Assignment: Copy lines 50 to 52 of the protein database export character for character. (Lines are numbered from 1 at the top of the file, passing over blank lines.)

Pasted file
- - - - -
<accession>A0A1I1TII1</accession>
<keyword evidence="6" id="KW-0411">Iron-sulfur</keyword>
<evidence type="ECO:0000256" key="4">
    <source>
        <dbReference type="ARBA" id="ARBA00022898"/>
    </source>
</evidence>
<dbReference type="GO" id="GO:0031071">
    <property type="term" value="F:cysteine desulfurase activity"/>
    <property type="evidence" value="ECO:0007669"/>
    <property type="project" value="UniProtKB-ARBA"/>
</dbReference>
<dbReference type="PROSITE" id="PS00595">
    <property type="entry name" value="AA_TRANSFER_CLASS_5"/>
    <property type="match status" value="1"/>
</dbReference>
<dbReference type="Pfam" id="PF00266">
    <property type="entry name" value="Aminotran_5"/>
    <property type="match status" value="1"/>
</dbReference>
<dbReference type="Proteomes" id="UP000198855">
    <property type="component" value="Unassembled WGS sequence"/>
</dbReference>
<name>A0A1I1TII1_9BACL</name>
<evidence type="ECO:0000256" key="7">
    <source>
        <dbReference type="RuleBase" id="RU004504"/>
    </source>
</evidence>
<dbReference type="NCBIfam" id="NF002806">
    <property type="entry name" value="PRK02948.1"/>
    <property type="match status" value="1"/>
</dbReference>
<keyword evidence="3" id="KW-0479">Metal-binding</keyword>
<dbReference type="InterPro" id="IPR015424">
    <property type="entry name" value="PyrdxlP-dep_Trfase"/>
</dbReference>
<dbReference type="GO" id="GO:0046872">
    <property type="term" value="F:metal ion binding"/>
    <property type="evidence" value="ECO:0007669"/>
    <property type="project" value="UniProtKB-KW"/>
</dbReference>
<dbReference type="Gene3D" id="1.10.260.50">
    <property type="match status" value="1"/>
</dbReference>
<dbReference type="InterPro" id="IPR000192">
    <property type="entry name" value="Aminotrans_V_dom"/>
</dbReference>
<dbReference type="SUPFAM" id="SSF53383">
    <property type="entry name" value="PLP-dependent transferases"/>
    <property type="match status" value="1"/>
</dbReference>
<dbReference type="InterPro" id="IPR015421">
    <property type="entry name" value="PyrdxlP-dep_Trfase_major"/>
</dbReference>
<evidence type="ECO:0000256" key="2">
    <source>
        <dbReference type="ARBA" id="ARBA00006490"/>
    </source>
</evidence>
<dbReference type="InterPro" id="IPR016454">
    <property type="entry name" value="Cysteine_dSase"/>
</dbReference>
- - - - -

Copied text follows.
    <property type="entry name" value="PLP-dependent transferases"/>
    <property type="match status" value="1"/>
</dbReference>